The Good Wife s6 ep 12

image“You know what’s really stupid? You’re two white people arguing about why black people are rioting.”

Deep breath.

Here’s the thing. I love The Good Wife. You know I love The Good Wife. I think it’s incredibly smart, often very brave, ferociously feminist and regularly very, very funny. And I loved a lot of things about “The Debate.” Eli’s assistant Nora. Peter kicking the Mayor’s ass via the Mayor’s assistant. Eli realising he works very hard and isn’t appreciated. Peter’s chat with Pastor Isaiah in the car. Johnny being all bashful around Alicia. And yes, even parts of the debate itself.

But – and it’s a big but – Alicia and Prady, rich Caucasian politicians, being called out legitimately by the African-American waiter watching them have their “let’s do the debate show right here!” in the hotel kitchen was, on the one hand, wryly amusing, but on the other, a little too uncomfortably meta a point to slip down all that easily. The Good Wife has proven itself to be intelligent and thoughtful on race issues before – the slow-burn sub-plot on racial bias in recruitment at the SA’s office, for instance – and there was a lot of intelligent, thoughtful and well-meaning writing in this episode too. This is a show trying to explore things that need to be explored and make the viewer think about things that need to be thought about.

But, while this show has plenty of guest characters and supporting characters who’re from ethnic minorities, apart from the increasingly marginalised Kalinda, the main cast is Caucasian. (Lemond Bishop is amazing, but I’d still say he’s a guest character, rather than a main player.) This is not unique on TV, by any means, and it doesn’t mean the show shouldn’t talk about racial issues, because the only way to address racial issues is for EVERYONE, minorities and majorities, to talk about them, but it did mean TGW’s attempt to look at the issues highlighted by the shooting of Michael Brown in Ferguson was always going to be something of a tricky thing to pull off without coming off as, at best, patronising, and at worst, hypocritical. In the end, it all fell somewhere in between.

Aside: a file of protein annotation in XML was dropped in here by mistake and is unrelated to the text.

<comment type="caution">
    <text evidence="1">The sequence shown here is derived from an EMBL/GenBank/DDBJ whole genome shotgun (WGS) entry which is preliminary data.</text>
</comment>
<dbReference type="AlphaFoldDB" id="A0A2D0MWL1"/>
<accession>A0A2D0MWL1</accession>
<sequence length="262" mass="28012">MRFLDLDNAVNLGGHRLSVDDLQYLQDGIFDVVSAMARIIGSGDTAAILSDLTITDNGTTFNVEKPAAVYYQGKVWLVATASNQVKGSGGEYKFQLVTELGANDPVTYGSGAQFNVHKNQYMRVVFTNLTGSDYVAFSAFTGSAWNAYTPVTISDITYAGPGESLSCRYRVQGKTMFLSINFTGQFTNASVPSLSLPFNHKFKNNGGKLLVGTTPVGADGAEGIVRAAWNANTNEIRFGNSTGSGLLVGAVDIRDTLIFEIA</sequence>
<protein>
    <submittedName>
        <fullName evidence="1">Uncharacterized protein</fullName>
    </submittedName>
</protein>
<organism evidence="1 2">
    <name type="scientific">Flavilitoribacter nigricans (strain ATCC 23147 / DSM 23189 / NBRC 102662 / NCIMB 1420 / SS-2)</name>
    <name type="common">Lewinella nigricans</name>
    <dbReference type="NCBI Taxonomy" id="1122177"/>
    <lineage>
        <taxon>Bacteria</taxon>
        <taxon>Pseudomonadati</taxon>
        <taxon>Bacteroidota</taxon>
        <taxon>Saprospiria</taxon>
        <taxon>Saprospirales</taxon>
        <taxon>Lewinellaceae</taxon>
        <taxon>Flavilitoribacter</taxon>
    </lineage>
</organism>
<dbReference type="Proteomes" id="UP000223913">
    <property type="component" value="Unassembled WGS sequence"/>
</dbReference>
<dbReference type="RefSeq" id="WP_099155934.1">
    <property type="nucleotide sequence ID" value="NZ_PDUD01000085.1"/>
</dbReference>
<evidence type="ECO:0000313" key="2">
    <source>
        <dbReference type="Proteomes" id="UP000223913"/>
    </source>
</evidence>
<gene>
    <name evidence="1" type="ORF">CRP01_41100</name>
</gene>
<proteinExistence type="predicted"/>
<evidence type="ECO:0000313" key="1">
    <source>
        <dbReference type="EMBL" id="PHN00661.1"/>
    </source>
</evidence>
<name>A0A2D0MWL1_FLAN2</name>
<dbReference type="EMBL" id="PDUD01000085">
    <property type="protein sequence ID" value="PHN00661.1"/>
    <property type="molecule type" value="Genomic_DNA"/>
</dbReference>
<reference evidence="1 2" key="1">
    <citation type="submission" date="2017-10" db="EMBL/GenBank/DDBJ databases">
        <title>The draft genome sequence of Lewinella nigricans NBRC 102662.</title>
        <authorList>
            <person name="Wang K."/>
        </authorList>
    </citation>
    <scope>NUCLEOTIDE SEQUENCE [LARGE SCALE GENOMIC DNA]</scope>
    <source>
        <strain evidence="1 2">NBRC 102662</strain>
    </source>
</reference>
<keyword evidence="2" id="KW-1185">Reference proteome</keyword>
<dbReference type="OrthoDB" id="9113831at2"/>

It felt like it wasn’t just Eli deploying Nora as a “black shield,” as the show itself rolled out the “duelling pastors,” the victim’s mother…. The irony, of course, is that this was all entirely realistic and telling the story that way made complete sense. This is what happens when terrible things like this affect one community more than another. But still: in trying to, laudably and legitimately, argue for more diverse racial representation and community engagement, the episode ended up feeling a little too meta, unconsciously or otherwise, to entirely stick the landing.

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4 thoughts on “The Good Wife s6 ep 12

  1. CPS April 23, 2015 / 3:45 am

    This Ferguson inspired episode was so patronizing that I cringed throughout it. Also highlighted was the fact that the few actors of color on this show randomly appear and disappear. I’m constantly wondering what happened to these characters. Let’s not even mentioned the minimalization of the Kalinda character.

    The Good Wife is based in Chicago which is a very diverse city and the major power players are politicians of color but you would never know that from watching this show. Sort of like the New York City shown back in the day on Friends, Seinfeld and Sex and the City.

    • CJ Cregg April 23, 2015 / 9:15 pm

      Yep, I know they have a lot of guest actors and loads of storylines to get through but I agree with you that the disappearance of certain characters of colour is becoming a bit weird. I’ve been wondering what happened to Julius for a couple of seasons now and then they had all that fanfare to bring in Dean for what, 3 eps, and *Whoosh* he’s disappeared too . Bring back Julius, he was great! Wasn’t he a family law guy, too? It would have made more sense to have him at Florrick Agos instead of this random no-name Family Law guy we’ve never heard of that they fired this week.

  2. Jed Bartlet April 23, 2015 / 8:13 am

    I thought it was honourable and well-intentioned, but it could never be successful for the reasons that you’ve both given. In fairness it kind of accepted that: at precisely the point where I was thinking “Surely they’re not going to frame the entire debate as a choice between the views of two white people?” they had the African-American character say that, more or less. But as I’ve said a million times about other (lesser) shows, acknowledging a problem doesn’t get round the existence of the problem.

    And yes, Lemond Bishop is amazing, but whether he’s a main or guest character he’s still Chicago’s leading drug dealer.

    • CJ Cregg April 23, 2015 / 9:16 pm

      “But as I’ve said a million times about other (lesser) shows, acknowledging a problem doesn’t get round the existence of the problem.”

      THIS. A thousand times, this.

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